Tire Failures Lead to Crashes — and Lots of Finger-Pointing
A simple flat tire is often manageable when driving. A blowout, however, is another matter.
The tire industry has a history of arguing that tire failure does not cause a driver to lose control of a vehicle, and that consequently even if the tire was defective it could not cause a car accident. However, according to SmartMotorist.com, consumer testing performed on a Ford Bronco II has shown that tire failure at highway speeds causes the vehicle to change directions, forcing an emergency steering response from the driver and resulting in loss of control and a subsequent crash.
When the tread of a tire separates itself from the casing or body of the tire and causes a driver to lose control and crash, tire manufacturers are often quick to blame the driver, the vehicle, or the road. But where does the fault really belong?
Tire tread separations are usually the result of poor bonding during the radial tire manufacturing process. Something may have gone wrong in the chemical process during manufacture, causing the tread and the steel belting to fail to bond properly to the tire casing. Over a relatively short period of time, a defective tire will begin to show signs of unbalance and a bump will form in the tread area, expanding until tire failure occurs.
Although poor tire maintenance, such as over- and under-inflation, would have to be substantial and long-lasting to cause a tread separation, it can occur. On rough roads, excessive air pressure can cause excessive heat generation and tire wear. Tires are designed to absorb the shock resulting from impact, but if a driver hits a large pothole at highway speed, enough force can be generated to cause a tread separation.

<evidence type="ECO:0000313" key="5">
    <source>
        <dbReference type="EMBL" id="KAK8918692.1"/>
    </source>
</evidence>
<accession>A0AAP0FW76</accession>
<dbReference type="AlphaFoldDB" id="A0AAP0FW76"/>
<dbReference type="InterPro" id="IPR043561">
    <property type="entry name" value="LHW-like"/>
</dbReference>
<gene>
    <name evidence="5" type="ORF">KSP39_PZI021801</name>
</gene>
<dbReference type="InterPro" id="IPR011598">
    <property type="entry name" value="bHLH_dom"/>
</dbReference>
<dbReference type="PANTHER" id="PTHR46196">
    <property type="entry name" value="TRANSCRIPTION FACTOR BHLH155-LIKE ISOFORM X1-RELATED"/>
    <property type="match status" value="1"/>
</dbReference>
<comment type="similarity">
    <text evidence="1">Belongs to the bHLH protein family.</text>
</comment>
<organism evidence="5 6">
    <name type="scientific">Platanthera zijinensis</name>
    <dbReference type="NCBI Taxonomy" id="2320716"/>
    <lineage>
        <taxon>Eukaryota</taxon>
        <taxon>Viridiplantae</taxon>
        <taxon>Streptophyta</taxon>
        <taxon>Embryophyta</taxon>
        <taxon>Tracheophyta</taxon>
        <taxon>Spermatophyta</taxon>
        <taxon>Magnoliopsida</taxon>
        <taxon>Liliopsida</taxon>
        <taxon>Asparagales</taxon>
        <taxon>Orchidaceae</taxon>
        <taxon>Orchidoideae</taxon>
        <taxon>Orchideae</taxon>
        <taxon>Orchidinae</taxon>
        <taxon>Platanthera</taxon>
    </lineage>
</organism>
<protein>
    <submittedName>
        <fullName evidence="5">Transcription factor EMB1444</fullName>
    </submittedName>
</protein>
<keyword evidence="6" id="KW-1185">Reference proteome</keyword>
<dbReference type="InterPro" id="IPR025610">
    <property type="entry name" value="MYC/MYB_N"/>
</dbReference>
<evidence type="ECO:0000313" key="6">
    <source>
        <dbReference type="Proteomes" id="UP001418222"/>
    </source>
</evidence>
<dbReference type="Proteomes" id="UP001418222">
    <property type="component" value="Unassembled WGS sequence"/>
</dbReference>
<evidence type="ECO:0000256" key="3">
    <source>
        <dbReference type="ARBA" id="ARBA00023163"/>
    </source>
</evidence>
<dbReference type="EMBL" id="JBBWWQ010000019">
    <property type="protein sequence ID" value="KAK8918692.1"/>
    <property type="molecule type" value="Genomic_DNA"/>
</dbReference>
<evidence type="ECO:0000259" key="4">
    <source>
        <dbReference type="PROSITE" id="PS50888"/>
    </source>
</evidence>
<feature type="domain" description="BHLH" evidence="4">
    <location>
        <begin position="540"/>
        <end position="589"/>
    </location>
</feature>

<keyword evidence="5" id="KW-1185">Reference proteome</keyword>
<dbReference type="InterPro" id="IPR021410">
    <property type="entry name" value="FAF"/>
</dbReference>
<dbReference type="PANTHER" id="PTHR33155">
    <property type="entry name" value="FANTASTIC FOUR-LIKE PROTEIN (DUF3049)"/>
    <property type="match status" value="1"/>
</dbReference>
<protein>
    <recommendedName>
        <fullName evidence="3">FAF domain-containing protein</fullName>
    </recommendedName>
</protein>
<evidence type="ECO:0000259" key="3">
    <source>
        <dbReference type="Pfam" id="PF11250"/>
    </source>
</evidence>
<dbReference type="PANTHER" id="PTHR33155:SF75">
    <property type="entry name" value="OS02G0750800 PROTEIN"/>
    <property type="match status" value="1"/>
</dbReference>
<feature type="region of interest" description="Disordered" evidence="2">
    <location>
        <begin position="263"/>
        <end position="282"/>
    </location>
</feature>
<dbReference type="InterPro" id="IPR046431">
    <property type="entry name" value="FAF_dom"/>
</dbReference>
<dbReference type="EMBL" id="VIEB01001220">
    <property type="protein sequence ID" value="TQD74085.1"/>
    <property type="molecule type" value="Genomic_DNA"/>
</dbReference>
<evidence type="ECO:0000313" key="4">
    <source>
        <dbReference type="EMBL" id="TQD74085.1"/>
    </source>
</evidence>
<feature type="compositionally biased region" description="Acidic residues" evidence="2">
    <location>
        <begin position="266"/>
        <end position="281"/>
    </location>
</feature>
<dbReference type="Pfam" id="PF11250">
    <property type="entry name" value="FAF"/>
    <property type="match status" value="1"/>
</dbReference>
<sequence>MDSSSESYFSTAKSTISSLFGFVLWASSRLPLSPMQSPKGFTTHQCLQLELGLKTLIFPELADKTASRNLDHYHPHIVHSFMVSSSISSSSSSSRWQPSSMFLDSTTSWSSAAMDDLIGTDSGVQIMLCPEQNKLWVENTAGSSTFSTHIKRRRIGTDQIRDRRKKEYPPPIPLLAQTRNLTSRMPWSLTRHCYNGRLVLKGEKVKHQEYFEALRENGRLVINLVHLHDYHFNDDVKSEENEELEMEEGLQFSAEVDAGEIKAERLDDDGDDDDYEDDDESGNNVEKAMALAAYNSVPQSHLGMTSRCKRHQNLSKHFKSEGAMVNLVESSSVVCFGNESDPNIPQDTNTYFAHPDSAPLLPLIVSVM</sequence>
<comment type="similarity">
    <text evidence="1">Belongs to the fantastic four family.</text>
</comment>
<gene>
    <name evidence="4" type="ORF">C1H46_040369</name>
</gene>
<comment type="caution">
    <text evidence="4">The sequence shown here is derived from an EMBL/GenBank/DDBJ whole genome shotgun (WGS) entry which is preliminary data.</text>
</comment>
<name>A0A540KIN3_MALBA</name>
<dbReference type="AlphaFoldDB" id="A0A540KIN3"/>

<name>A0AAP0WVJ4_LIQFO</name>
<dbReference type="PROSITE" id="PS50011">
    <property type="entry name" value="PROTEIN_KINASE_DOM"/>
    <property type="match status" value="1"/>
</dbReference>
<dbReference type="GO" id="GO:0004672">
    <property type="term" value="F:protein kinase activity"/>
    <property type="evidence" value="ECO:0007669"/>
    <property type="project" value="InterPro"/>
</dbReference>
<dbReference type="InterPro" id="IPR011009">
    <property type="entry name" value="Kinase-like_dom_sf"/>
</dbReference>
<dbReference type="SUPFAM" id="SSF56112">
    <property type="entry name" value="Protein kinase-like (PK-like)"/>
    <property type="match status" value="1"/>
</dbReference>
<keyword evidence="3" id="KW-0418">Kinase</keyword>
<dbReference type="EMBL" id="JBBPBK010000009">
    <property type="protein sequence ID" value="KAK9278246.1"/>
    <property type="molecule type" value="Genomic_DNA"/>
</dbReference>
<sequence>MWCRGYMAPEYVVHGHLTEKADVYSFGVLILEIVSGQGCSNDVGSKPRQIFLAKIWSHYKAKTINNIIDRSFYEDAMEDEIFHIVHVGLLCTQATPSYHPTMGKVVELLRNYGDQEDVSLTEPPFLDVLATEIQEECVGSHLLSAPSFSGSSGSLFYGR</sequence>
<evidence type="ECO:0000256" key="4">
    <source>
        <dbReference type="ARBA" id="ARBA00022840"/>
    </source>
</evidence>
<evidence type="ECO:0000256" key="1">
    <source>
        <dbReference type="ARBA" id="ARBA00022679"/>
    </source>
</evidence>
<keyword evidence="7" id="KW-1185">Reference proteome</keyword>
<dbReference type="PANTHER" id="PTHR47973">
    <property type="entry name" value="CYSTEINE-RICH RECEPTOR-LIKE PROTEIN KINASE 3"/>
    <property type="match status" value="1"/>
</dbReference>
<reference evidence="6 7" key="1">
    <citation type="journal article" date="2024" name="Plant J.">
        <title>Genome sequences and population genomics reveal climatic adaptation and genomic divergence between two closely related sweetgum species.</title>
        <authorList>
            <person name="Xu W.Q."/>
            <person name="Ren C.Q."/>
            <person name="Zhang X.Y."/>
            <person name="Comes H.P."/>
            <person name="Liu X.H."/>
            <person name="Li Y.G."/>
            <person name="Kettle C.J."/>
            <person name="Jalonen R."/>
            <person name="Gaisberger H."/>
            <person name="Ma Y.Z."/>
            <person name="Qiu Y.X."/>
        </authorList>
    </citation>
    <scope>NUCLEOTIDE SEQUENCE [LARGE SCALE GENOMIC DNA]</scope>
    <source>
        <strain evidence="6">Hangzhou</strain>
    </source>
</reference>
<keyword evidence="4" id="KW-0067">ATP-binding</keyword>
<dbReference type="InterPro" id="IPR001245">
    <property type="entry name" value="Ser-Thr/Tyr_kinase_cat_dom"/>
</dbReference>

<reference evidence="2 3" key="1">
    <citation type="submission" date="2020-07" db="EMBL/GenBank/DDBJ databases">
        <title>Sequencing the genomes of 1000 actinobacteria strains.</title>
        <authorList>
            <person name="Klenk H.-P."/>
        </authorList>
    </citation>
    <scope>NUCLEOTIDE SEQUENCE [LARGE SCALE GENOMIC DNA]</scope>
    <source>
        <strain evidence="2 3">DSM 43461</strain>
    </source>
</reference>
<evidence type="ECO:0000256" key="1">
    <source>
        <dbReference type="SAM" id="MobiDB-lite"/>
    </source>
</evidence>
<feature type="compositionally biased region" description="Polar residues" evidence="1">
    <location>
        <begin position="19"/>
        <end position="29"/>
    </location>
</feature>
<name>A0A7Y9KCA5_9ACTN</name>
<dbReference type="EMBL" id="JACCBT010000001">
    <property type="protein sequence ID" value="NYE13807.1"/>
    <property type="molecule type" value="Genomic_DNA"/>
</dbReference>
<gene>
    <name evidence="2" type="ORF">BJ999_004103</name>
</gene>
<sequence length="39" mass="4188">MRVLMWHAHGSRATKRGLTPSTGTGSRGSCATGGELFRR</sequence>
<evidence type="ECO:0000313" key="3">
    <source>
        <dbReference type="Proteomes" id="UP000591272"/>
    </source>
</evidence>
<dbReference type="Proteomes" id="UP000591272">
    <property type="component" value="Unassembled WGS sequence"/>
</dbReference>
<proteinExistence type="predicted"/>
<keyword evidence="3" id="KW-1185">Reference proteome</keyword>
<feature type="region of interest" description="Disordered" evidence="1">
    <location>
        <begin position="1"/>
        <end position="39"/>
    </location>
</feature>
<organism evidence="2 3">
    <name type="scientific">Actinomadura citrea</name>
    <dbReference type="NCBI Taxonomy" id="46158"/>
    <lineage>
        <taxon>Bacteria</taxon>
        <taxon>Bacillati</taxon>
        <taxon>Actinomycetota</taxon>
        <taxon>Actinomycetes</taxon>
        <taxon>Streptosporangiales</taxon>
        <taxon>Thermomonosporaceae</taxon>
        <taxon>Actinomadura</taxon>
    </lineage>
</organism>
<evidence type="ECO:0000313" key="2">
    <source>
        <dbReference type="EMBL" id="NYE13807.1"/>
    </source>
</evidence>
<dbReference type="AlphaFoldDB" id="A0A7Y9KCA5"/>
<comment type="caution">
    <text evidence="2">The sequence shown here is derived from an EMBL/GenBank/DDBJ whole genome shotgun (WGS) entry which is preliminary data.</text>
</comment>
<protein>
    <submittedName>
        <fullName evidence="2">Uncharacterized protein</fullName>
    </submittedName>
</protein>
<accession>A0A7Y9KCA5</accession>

The common method of repairing tire punctures is a combination of a patch and plug. But if the hole is not properly prepared prior to application of the patch, the tip of the plug portion can cause a tread separation to begin, and once it starts, it cannot be corrected. The separation will spread until the tire is replaced.
Tires are designed to be driven for a specific number of miles and then changed. When mileage limits are reached and exceeded, the chances for blowouts, tread separations, and loss of traction increase.
Problems Lead to Recalls
Tread separation problems often lead to tire recalls. The largest tire recall to date was in 1978, when Firestone recalled over 14.5 million Firestone 500 tires for a design defect leading to belt-edge separation at high mileage. Congressional hearings found the tire to be defective and the cause of 250 deaths, although Firestone blamed the problems on the consumer, citing under-inflation and poor maintenance as causes for the separations.
Image by Glenn Gutierrez